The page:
The death toll rose to 11 Wednesday as Louisiana's capital continues to reel from unprecedented flooding.
More than 40,000 homes have been damaged following a weekend of record-breaking rainfall in Baton Rouge. Federal Emergency Management Agency (FEMA) officials and volunteers have been on the ground for a few days, as have Red Cross volunteers.
"It's safe to say that the state in general is very accustomed to hurricanes," Craig Cooper of the Red Cross told VOA. "But this was a massive rain incident and what we've learned is that in many, many areas these were communities that have either never been flooded or they have to remember back 30 years."
Cooper warned that the situation in Baton Rouge is still "a rapidly evolving situation" as parishes continue to be added to the list of federal emergency areas, damage is assessed and the death toll climbs.
FILE - Richard Rossi and his 4-year-old great grandson, Justice, wade through water in search of higher ground after their home took in water in St. Amant, Louisiana, Aug. 15, 2016
"In many places, flood waters have receded," he said. "Initially, from a logistical standard, what that means is the relief operations can move more freely — the vehicles that will bring supplies into the Baton Rouge area, they can use the interstate system."
More than 30,000 people have been rescued since Friday.
Most of those rescues were made by the National Guard and state authorities, but city residents with boats, trucks and kayaks have taken it upon themselves to help out.
"A tremendous response by the people of Louisiana taking care of their own," Governor John Bel Edwards said Tuesday.
"It's wonderful to see — it's very gratifying," Cooper said. "The Red Cross is very proud of the partnerships we have with non-government organizations, as well as public agencies and things like that, but when it comes down to it, it's people helping people at every level."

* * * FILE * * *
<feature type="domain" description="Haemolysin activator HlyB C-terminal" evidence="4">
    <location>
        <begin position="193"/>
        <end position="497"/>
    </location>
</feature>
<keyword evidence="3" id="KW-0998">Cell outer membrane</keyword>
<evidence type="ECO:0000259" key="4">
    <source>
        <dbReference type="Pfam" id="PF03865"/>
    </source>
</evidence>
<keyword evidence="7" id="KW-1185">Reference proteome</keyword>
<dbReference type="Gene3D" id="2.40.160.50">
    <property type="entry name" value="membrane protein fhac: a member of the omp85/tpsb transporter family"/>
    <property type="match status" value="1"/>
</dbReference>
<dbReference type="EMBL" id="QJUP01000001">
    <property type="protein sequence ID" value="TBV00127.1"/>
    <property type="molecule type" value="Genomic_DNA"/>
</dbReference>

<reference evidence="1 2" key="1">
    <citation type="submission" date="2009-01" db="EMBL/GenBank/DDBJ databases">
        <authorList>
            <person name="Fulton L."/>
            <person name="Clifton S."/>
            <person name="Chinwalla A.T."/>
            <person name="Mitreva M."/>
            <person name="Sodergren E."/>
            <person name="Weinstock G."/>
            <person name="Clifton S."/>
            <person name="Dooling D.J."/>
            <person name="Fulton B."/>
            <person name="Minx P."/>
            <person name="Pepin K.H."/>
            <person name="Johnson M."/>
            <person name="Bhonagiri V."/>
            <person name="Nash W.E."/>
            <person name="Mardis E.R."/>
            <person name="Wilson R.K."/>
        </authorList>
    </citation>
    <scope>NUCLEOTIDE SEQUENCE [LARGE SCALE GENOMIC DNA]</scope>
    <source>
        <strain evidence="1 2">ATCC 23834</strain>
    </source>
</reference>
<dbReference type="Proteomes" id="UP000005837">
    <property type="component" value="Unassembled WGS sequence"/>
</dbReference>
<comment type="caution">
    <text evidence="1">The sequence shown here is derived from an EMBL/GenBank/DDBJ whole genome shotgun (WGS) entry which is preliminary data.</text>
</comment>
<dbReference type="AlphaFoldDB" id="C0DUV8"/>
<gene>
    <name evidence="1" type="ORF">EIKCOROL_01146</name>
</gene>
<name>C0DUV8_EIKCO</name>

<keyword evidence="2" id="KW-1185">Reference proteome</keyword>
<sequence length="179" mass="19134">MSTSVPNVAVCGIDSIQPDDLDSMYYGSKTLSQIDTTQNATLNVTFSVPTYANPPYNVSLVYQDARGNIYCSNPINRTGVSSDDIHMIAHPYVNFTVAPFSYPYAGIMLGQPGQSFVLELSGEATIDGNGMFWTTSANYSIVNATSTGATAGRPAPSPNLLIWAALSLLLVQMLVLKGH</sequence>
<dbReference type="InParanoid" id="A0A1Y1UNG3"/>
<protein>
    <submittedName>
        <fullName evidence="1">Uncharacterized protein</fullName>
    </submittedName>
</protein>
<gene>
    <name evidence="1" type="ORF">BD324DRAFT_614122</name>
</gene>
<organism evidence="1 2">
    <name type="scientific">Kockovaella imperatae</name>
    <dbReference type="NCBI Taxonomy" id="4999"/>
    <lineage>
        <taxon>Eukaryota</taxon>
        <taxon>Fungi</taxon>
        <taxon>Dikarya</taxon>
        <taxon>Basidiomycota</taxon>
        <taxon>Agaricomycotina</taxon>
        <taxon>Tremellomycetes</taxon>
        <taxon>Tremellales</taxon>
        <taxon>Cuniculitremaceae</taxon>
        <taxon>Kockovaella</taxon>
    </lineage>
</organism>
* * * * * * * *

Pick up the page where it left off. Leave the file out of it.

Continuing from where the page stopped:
FILE - Three men prepare to kayak down their street to help out those in need, as well as find food and other supplies. (Photo courtesy of Abby TerHaar)
In addition, Cooper noted, people from around the country have traveled to Baton Rouge to volunteer for the Red Cross.
The vast physical and emotional damage caused by the floods has lent itself to looters and scams. A curfew was imposed in East Baton Rouge from 10 p.m. Tuesday to 6 a.m. Wednesday following reports of looting.
Additionally, Edwards warned residents Tuesday that FEMA employees do not ask for payment for services, and to be wary of scams.
The list of affected areas of Baton Rouge approved for federal emergency funding has been growing since Sunday. More than 70,000 people have registered for individual assistance under the federal disaster declaration, the White House said Wednesday.
VOA’s Ira Mellman contributed to this report.